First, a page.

Most blue diamonds belong to the semi conductive Type IIb category, a group where the distribution of the boron atoms in the structure of the diamond crystal, is responsible of their blue colour. Situated along the Krishna River valley near Golconda in India, the Kollur mine is reputed to have produced the first blue diamonds ever discovered. In the mid-17th Century, French traveller and gem merchant Jean-Baptiste Tavernier frequently visited this region and witnessed the mining of some of the most important historical blue diamonds such as the Tavernier Blue, the Hope and the Idol's Eye.
Discovered in 1903, the Premier mine (now renamed the Cullinan) in South Africa, known to have produced the largest diamond ever found, the 3,106 carat Cullinan, is considered today as the most significant source of blue diamonds. Other countries such as Guinea, Sierra Leone, Borneo, Brazil and Venezuela have also produced blue diamonds but in less quality and quantity. Less than 0.1 of all diamonds yielded worldwide show a blue appearance. Most of them weigh less than 1 carat, are included and they often show a secondary less attractive grey hue (e.g., greyish-blue).
It is therefore exceptionally rare to find a 6.60 carat Fancy Intense Blue diamond of Internally Flawless clarity and a privilege to offer for sale such a gem of excellence.
An Imperial Mughal spinel necklace sold for US$ 5,210,902 setting a world record price for any Indian jewel at auction.
An Imperial mughal spinel necklace. Photo Denis Hayoun - Diode SA
With eleven polished spinels, weighing a total of 1,131.59 carats, to the yellow gold link backchain and hook clasp, probably mounted in the 19th Century, 52.0 cm. Estimate CHF1,450,000 - CHF2,400,000 ($1,644,685 - $2,722,238). Price Realised CHF4,579,000 ($5,214,348) to a Private
Three of the spinels are engraved. Two with the name of Emperor Jahangir, one with the three names of Emperor Jahangir, Emperor Shah Jahan and Emperor Alamgir, also known as Aurangzeb:
JAHANGIR SHAH AKBAR SHAH 1015 1607
JAHANGIR SHAH AKBAR SHAH 1017 1609
JAHANGIR SHAH AKBAR SHAH 1018 1610
ALAMGIR SHAHI 1070 1660
SAHIB QIRAN ... 1045 1636
Please note that the spinels weigh 51.91, 73.52, 74.28, 128.77, 160.37, 158.19, 164.09, 138.85, 73.35, 54.64 and 53.62 carats
Accompanied by report no. 52831 dated 12 November 2008 from the SSEF Swiss Gemmological Institute stating that the 11 spinel beads are from Pamir origin, with no indications of any treatment
Mughal emperors have had, for centuries, a particular love for precious stones. The references found in numerous memoirs and chronicles of this period show the strong cultural belief in gemstone properties. The Timurids, ancestors of the Mughals, had begun the tradition of engraving titles and names on stones of outstanding quality and, along with diamonds and emeralds, large spinel beads were certainly their favourite. Emperors were commissioning special officials to search for spectacular stones with no expense spared, that they would then wear in multpiles to adorn their outfits. As much as these gems were a symbol of the opulence and dignity of the empire, they were also treasured as protective talismans.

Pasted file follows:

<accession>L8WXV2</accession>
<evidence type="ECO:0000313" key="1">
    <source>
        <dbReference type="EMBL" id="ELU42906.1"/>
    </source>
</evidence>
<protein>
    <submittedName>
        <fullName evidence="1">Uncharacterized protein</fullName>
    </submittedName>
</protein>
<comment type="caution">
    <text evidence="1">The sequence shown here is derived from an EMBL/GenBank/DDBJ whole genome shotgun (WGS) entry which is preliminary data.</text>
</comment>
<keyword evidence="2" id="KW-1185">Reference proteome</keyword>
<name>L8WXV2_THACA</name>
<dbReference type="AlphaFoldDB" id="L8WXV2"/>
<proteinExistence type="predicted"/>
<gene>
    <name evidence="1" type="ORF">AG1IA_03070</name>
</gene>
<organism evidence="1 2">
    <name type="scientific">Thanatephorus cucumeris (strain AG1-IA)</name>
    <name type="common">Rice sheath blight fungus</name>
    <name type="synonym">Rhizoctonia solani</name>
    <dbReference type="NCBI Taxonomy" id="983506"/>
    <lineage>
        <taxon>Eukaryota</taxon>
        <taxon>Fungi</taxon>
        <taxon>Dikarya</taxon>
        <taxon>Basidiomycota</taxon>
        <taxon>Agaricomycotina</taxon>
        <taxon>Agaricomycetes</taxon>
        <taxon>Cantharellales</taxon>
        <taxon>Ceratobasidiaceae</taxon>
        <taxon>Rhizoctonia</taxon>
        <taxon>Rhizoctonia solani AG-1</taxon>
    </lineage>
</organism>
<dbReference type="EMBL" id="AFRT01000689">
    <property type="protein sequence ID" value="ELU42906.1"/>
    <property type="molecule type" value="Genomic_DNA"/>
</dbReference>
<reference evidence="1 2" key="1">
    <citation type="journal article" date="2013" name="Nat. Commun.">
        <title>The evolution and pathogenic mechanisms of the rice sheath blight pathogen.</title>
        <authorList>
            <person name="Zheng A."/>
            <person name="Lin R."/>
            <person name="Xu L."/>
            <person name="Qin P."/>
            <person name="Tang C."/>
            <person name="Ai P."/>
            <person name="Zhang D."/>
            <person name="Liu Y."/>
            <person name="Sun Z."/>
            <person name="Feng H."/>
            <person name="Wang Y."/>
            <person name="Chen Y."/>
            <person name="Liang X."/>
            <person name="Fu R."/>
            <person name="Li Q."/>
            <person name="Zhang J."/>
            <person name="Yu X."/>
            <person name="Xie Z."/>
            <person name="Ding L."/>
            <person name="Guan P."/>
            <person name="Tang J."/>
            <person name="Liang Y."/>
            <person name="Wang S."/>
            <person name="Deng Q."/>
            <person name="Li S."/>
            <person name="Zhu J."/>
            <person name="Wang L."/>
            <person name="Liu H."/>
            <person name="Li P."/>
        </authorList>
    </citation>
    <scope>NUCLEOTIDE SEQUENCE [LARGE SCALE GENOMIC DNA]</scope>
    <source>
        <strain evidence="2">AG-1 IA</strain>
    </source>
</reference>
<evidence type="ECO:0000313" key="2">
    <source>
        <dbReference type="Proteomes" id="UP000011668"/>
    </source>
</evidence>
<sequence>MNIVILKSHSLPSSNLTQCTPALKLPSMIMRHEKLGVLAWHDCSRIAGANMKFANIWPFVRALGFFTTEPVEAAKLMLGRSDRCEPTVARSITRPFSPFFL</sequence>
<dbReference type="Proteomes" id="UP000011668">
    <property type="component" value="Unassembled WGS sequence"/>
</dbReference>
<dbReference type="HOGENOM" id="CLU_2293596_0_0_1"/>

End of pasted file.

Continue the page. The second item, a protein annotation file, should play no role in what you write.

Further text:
These spinels were mainly originating from the Badakhshan mine, in the 'Pamir' region (on the frontier between Afghanistan and Tajikistan). This province gave its derived name to spinels, described as 'Balas rubies' for decades. The chemistry would demonstrate during the 19th Century that spinels and rubies are two different gems, but for long, any red stones were described as 'ruby'. Hence, it is interesting to note that among the most famous historical engraved spinels are the 'Timur Ruby' (in fact a spinel), now in the Royal Collection of HM Queen Elizabeth II of England. Its numerous and long inscriptions give a rare insight into its history, including the name of Emperor Jahangir, and although it is now known that the stone is a spinel, its name has not been changed. Another important engraved spinel is the Carew Spinel, currently in the V&A Museum, inscribed with the names of Emperors Jahangir, Shah Jahan and Aurangzeb.
Akbar the Great (1542-1605), third Mughal emperor, collected spinels, wearing them most often directly on the skin, as a 'life-protector' for their blood-red colour, mounted as pendants or bazubands (upper arm bracelets), or simply holding them in his hand. A legend says that the Rulers were to wear three spinels during battles to protect them from injuries and death. Akbar's son, Emperor Jahangir (1569-1627), followed the family tradition as a great connoisseur of gems, and was even described by a contemporary English visitor, the Rev. Edward Terry, as the 'greatest and richest master of precious stones that inhabits the whole earth.' (Pal, op. cit., p. 131). His legendary passion was continued by his son, Shah Jahan, (1592-1666), best known for constructing the Taj Mahal at Agra, one of the most romantic and magnificent architectural wonders in the world, and then to his successor, Emperor Alamgir (1618-1707), also known as Aurangzeb.
Inscribing a gemstone with an emperor's name, often with his lineage and dates, was a mark of appreciation for the exceptional beauty of the stone and bestowed on it respect and imperial dignity. Sometimes it was engraved with the name of more than one emperor as it was passed on from father to son. They were usually drilled through the center and strung onto necklaces, the largest being drilled from side to side on one end and used as pendants. After the fall of the Mughal Empire, in 1857, some of these drilled stones were remounted, such as the present necklace, most probably mounted during the 19th Century. Out of the eleven stones, three are engraved with the name and lineage of their owners: two are inscribed with the name of Emperor Jahangir, with different dates corresponding to the beginning of his reign, and one is inscribed with the three names of Emperor Jahangir, Emperor Shah Jahan and Emperor Aurangzeb.